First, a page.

Red Sox Manny Ramirez -vs-
Yankees Roger Clemens
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Manny Ramirez Scouting
Manny Ramirez had another fine offensive season, but the Red Sox' cleanup hitter sure
stirred up a hornet's nest along the way. He missed a crucial series against the Yankees
in late August due to a throat infection, amid published reports that he was seen in a
hotel bar one night and that he failed to show up at the park the next day. The following
day, he begged off a pinch-hitting assignment, and then was benched for a game. Amid all
the controversy, it was easy to overlook that he led the league in on-base percentage and
came within a point of winning his second straight batting title. After the season, the
Red Sox put him on waivers, but no other team was willing to take on his contract.
Ramirez combines power, contact and patience in a way not seen since Frank Thomas was in
his prime. Ramirez has tremendous plate coverage and can drive an outside pitch to the
opposite field with frightful power. His quick hands make him just as dangerous on pitches
inside. He has a good eye, and will take a walk if he doesn't get his pitch. Although he
never holds anything back, he has good enough bat control to be an excellent two-strike
Baserunning & Defense
The best that can be said for Manny's baserunning and defense is that it isn't as bad as
it looks. He has long, loping strides, but he doesn't loaf as often as he appears to. His
range is limited, however. He has a fairly strong arm. Ramirez usually runs the bases one
at a time, and hamstring problems slowed him further last year
Manny Ramirez World Series MVP
- The man - or the Manny - the Red Sox couldn't give away last winter will go
down as the most valuable player of the World Series victory most in Boston never thought
they'd live to see.
A few hours after accepting the Hank Aaron Award from baseball's all-time
leading slugger for his stellar regular season, New York product Manny Ramirez copped the
ultimate postseason honor following Wednesday night's series-sweeping 3-0 victory.
Ramirez, who didn't drive in a run in the Sox's seven-game ousting of the
Yankees in the ALCS, was voted Series MVP after leading Boston to its first title in 86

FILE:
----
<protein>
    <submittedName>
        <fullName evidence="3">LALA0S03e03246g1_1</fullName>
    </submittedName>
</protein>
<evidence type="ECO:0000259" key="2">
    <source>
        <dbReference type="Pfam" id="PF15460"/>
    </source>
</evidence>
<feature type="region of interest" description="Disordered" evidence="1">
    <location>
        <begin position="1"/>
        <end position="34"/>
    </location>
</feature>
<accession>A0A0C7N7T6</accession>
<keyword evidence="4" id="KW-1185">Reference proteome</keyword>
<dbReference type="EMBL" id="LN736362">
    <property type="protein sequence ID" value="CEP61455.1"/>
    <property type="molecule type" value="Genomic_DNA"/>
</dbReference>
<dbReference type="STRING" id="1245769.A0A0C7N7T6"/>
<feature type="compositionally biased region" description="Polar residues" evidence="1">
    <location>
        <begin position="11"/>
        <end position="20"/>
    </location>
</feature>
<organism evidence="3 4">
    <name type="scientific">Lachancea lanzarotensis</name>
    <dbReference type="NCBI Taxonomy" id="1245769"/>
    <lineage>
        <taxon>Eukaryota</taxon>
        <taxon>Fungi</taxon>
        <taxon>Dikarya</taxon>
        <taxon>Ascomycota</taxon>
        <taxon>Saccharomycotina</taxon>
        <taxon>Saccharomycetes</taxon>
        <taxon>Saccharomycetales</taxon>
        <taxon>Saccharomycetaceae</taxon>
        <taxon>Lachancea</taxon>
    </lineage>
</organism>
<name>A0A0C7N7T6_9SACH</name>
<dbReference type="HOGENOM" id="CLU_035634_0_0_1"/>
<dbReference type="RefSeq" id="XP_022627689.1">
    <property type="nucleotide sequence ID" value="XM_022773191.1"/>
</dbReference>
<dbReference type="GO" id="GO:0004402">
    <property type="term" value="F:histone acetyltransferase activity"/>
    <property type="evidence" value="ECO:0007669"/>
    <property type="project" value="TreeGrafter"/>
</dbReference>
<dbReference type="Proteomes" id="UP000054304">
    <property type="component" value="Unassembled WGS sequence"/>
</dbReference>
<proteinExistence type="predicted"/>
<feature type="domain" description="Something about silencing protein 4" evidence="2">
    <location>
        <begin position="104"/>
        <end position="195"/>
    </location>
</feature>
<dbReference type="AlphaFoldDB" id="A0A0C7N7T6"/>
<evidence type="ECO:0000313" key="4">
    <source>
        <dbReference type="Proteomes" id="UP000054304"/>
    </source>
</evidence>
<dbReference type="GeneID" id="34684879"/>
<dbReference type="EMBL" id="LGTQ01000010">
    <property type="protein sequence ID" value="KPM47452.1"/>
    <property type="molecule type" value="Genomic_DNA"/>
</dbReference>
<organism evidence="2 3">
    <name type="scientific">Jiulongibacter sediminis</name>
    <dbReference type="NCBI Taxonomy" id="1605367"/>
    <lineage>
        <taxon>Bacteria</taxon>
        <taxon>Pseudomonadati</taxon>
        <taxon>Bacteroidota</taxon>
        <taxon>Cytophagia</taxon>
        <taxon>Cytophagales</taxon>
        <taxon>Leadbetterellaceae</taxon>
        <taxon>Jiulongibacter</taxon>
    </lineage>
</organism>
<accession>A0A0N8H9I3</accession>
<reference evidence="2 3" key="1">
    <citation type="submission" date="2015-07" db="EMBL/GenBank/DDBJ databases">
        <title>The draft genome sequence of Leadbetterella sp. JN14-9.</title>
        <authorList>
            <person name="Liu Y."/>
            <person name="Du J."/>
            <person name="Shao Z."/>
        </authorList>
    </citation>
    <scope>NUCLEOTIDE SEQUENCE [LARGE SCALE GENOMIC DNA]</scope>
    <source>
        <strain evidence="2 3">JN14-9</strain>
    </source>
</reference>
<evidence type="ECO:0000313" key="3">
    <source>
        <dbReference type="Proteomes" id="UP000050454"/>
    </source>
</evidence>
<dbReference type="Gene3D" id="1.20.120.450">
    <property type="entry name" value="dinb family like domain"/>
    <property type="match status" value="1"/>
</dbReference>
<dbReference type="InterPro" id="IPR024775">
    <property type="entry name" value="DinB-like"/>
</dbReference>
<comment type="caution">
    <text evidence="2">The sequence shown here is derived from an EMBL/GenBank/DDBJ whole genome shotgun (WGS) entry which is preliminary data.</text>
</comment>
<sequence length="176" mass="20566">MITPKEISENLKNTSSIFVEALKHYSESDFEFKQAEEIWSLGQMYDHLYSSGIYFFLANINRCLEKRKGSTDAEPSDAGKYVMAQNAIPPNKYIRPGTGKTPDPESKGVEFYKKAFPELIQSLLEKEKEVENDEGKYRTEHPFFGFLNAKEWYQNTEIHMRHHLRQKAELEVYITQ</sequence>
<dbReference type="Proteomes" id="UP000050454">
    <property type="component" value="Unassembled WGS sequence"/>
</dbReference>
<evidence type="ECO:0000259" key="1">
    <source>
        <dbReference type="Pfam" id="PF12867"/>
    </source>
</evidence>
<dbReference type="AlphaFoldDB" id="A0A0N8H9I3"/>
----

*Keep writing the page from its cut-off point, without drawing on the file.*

years with a .412 batting average in the four games.
"Man, this whole year has been amazing. I can't believe this has
happened," Ramirez said in a champagne-soaked clubhouse celebration nearly nine
decades in the making.
"I was almost out of here. I went through a lot of drama in the
winter, but once I got out there with these guys, that was all over.
"This team never let up all season. A bunch of idiots, maybe that's
right. But we are the champions. We are the best. And we deserve it. I am proud to stand
here with these guys."
Despite his phenomenal hitting, Ramirez was available on waivers last
winter, as the Red Sox looked to rid themselves of his aloof attitude and his $20 million
annual price tag. After Boston found no takers, they nearly traded him for Alex Rodriguez
a short time later before that deal fell through.
Instead of sulking as fellow star Nomar Garciaparra did before he
eventually was traded, a more focused Ramirez underwent a transformation with his
teammates and with the media this season. He revealed last night that he told his wife
during spring training, "Hey baby, this is going to be my year. This is the
"And we did it, man, we did it. We're the champs," said Ramirez,
who led the AL with 43 homers this season. "It means a lot. I wanted to get the ring,
and I have it. That's something that nobody is ever going to take away from you."
Ramirez also will have his MVP trophy to show around Washington Heights
after he tied for the team lead with David Ortiz and Mark Bellhorn with four RBI in the
Series. Despite committing two errors in Game 2, Ramirez even made a key defensive
contribution in Game 3 when he threw out Larry Walker at the plate to complete a double
"(Curt) Schilling, Pedro (Martinez), D-Lowe, all the pitchers, they
are the MVP's here. Without them, we never make it," said Ramirez, referring also to
Game 4 winner Derek Lowe. "But I'm blessed to be the MVP and to win a World Series. I